J&J Re-Launches Baby Care Line Amid Growing Consumer Concerns About Cancer-Causing Talc
May 24, 2018 09:28 AM EDT
Faced with consumer fears about product safety and declining sales, Johnson & Johnson has announced a re-launch of its iconic line of baby care products. However, the company continues to rely on the use of talc in its Johnson's Baby Powder, despite dozens of scientific studies pointing to the cancer-causing properties of talc.
The company has reported that overall sales of the brand's Baby Care line have decreased by 20 percent since 2011, while sales in the first quarter of 2018 fell 14 percent in the U.S. But J&J denies that health concerns are fueling the decline.
"There is overwhelming evidence that Johnson & Johnson has known about the links between talcum powder and cancer for decades," says Ted Meadows, attorney at the law firm of Beasley Allen. "They knew that the mining process that extracts talc can taint it with asbestos, heavy metals and other chemicals that can cause cancer. J&J has fought to conceal the facts rather than taking steps to protect consumers by pulling those products from the market, or even properly labeling them."
During the past 18 months, competing manufacturers of baby powder have begun placing warnings on their products highlighting the health risks of using talcum powder in the female genital area.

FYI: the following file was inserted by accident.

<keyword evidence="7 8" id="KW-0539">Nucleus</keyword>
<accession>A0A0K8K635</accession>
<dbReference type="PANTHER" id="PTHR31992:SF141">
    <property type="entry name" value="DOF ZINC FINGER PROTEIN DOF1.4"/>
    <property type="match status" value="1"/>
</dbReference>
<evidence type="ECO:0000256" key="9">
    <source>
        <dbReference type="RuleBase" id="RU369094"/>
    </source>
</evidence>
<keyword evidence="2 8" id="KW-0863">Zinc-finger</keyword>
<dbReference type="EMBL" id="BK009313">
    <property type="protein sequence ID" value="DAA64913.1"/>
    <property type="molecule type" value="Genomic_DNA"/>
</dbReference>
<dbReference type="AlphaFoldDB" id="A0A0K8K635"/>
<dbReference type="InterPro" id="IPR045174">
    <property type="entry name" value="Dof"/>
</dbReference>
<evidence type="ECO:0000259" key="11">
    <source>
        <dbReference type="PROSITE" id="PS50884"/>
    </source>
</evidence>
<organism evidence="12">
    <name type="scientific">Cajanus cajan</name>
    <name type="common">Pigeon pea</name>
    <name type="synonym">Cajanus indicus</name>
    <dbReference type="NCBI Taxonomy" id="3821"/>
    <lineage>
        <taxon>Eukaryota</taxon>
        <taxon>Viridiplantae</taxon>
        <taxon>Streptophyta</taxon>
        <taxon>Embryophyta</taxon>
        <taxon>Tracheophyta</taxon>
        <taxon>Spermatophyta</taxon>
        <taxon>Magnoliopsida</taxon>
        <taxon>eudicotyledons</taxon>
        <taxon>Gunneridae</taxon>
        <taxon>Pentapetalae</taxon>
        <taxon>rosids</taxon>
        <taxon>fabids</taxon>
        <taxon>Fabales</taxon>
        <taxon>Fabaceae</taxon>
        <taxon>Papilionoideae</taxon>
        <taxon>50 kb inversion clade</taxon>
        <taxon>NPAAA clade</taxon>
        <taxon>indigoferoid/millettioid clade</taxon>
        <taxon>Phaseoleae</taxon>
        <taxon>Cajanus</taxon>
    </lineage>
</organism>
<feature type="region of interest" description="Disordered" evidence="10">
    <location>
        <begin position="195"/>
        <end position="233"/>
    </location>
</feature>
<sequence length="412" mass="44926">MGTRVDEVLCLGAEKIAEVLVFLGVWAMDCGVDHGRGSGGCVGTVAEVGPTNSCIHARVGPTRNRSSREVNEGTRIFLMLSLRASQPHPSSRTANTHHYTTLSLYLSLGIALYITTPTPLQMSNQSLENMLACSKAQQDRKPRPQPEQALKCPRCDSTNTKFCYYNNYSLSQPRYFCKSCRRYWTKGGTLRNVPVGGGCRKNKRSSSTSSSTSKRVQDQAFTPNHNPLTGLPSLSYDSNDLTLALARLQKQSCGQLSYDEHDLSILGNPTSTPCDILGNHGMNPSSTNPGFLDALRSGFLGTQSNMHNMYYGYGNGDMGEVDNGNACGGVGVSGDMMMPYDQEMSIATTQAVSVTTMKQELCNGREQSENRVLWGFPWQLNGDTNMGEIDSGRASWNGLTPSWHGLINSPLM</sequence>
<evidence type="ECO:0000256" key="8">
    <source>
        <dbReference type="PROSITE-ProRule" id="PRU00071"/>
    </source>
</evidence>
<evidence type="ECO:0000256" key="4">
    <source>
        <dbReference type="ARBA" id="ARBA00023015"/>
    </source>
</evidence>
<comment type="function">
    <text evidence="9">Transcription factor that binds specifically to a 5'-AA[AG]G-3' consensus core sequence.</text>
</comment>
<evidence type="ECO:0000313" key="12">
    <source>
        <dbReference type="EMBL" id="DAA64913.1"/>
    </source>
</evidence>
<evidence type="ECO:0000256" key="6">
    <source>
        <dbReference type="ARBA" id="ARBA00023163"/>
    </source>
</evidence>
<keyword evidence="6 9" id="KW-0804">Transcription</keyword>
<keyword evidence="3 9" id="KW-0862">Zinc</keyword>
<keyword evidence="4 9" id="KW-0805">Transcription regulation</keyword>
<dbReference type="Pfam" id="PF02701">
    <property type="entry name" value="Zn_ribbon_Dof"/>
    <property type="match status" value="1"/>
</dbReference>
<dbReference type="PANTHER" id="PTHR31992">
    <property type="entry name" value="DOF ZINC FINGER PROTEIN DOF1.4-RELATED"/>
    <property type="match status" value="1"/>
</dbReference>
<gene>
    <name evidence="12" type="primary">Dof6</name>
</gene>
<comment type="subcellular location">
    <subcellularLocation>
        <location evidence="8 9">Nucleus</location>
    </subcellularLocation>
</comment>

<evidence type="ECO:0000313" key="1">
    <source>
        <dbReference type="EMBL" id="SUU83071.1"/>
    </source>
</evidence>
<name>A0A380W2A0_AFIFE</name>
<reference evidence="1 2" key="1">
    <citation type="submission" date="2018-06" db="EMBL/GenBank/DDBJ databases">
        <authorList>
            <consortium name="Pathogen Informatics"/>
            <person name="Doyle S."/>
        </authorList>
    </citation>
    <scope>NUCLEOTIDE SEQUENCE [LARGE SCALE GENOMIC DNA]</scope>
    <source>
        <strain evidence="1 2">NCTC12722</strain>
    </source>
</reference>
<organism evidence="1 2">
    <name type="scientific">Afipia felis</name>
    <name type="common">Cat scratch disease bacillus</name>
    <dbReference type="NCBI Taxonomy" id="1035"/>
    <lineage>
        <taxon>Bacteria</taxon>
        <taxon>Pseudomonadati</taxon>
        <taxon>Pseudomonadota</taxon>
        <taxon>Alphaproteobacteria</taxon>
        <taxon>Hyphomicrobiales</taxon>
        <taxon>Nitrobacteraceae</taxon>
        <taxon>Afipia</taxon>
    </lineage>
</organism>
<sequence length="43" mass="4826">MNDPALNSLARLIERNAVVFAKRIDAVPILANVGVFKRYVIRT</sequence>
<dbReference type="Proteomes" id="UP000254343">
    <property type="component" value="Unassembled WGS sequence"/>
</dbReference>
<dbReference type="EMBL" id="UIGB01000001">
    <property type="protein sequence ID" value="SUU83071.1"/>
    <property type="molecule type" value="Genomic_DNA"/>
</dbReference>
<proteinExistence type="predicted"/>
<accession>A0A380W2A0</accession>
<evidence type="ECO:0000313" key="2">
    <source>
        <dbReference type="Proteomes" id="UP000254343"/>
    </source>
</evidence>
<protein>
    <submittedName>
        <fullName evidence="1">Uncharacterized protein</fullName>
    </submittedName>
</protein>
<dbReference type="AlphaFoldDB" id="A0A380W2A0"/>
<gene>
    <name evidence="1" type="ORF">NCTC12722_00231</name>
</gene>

Numerous medical studies over the past four decades have documented how talcum powder applied to the genital area can travel to the ovaries and lead to ovarian cancer. Other research has shown that inhaling talcum powder can lead to mesothelioma and other lung diseases.
In April, a New Jersey jury returned a verdict against J&J and its talc supplier totaling more than $117 million, finding that asbestos fibers in talcum powder contributed to the mesothelioma diagnosis of a 46-year-old banker. Last week, a trial began in South Carolina involving claims that a 30-year-old woman died from cancer linked to asbestos in talcum powder.
"Meanwhile, J&J is removing dyes, preservatives and sulfates from other products because the company says it has a responsibility to remove these ingredients even though they're safe," said Mr. Meadows. "But the company continues to deny the science and statements in their own documents about the risks from talc. That should be troubling to consumers everywhere."
Mr. Meadows has represented victims in several trials in which juries have found that genital use of Johnson's Baby Powder directly led to women's ovarian cancer. Nationwide almost 9,000 lawsuits have been filed based on similar claims.
Image: Valerie Everett | Flickr